This skill is about being able to plan effectively - both to achieve organisational goals, and also to set their own personal development targets. Initially, this is about knowing when something is too difficult, and having a sense of what doing well looks like for an individual.

The focus is then about working with care and attention, taking pride in success and having a positive approach to new challenges. Building on this, individuals set goals for themselves, informed by an understanding of what is needed, and then be able to order and prioritise tasks, secure resources and involve others effectively.

At the higher steps, the focus is creating plans informed by an individual's skill set, with clear targets, and building on external views. At the most advanced level, individuals develop long-term strategies. These are informed by an assessment of internal and external factors, structured through regular milestones and feedback loops.


Supporting, encouraging and developing others to achieve a shared goal
This skill is relevant not only for individuals in positions of management with formal power, but also for individuals working with peers in teams.

At the earliest stages, the focus is on basic empathy - understanding their own feelings, being able to share them, and recognising the feelings of others. The focus is on managing - dividing up tasks, managing time and sharing resources, managing group discussions and dealing with disagreements.

Beyond that, individuals build their awareness of their own strengths and weaknesses, and those of their teams. This allows them to allocate tasks effectively. They then build techniques to mentor, coach and motivate others. At the highest steps, individuals will be able to reflect on their own leadership style and understand its effect on others.

Ultimately, they should be able to build on their strengths and mitigate their weaknesses, and adapt their leadership style to the situation.


Working cooperatively with others towards achieving a shared goal
This skill applies to working within both formal and informal teams, and also with customers, clients or other stakeholders. Initially, this is about individuals fulfilling expectations around being positive, behaving appropriately, being timely and reliable and taking responsibility. This extends to understanding and respecting diversity of others' cultures, beliefs and backgrounds.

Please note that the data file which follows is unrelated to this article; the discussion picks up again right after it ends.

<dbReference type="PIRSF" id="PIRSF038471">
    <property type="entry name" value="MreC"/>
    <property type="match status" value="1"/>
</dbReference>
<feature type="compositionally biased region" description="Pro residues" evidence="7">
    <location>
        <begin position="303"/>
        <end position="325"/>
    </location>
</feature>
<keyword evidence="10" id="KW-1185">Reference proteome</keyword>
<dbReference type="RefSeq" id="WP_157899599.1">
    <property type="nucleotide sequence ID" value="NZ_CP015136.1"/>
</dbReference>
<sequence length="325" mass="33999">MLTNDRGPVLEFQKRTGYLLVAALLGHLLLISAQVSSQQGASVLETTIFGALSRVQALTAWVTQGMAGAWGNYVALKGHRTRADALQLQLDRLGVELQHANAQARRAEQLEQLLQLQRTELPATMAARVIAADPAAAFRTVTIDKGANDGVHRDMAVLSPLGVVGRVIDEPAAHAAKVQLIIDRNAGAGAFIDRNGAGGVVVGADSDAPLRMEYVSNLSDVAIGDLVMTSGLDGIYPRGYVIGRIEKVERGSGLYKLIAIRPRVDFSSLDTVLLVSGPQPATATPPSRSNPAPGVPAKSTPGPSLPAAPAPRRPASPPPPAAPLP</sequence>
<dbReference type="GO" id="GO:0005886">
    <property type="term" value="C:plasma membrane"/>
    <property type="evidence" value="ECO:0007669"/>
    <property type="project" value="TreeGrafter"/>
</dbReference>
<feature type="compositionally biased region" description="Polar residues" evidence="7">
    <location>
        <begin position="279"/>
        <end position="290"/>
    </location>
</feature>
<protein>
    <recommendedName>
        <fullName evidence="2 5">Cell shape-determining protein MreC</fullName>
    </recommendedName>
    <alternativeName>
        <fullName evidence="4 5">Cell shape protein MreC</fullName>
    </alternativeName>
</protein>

The next steps focus on making a contribution to a team through group decision making recognising the value of others' ideas and encourage others to contribute too.Beyond that, individuals improve their teams through managing conflict and building relationships beyond the immediate team. At the top steps, individuals focus on how they influence their team through suggesting improvements and learning lessons from setbacks.

Ultimately, individuals support the team by evaluating others strengths and weaknesses and bringing in external expertise and relationships.

To achieve Step 5, individuals will show that they can set goals for themselves. 

Earlier steps focused on building up to this by introducing the notion of what success looks like through success criteria, then the importance of both taking pride in that success but also the importance of seeking out new challenges to support learning. This step combines those elements by introducing the setting of goals.

In the context of the classroom, learners should be able to:

  • Set themselves goals that are based on their stretch zones
  • Be clear about how they will know if a goal has been achieved

Building blocks

The building blocks of this step are learning:

  • How to set goals in a stretch zone 
  • How to know if a goal has been achieved

Reflection questions

  • What is a goal? 
  • How can we set goals in our stretch zone? 
  • Can you give examples of when you’ve done this? 
  • How can you tell if a goal has been achieved?
  • How do goals and success criteria fit together?
  • Why can numbers help you measure a goal?

What you need to know

What is a goal?

A goal is something that we want to happen, and that we will work towards achieving. 

We might set goals in lots of different areas of our lives. For example, we might decide that we want to learn a new language, score more goals for our football team, or pass an examination.


Different types of goals

There are different types of goals that we might set ourselves:

  • Short term goals: These are things that we can achieve quite quickly – for example, in a day or a few hours. These might be things like learning some new vocabulary, mending something, or baking a cake.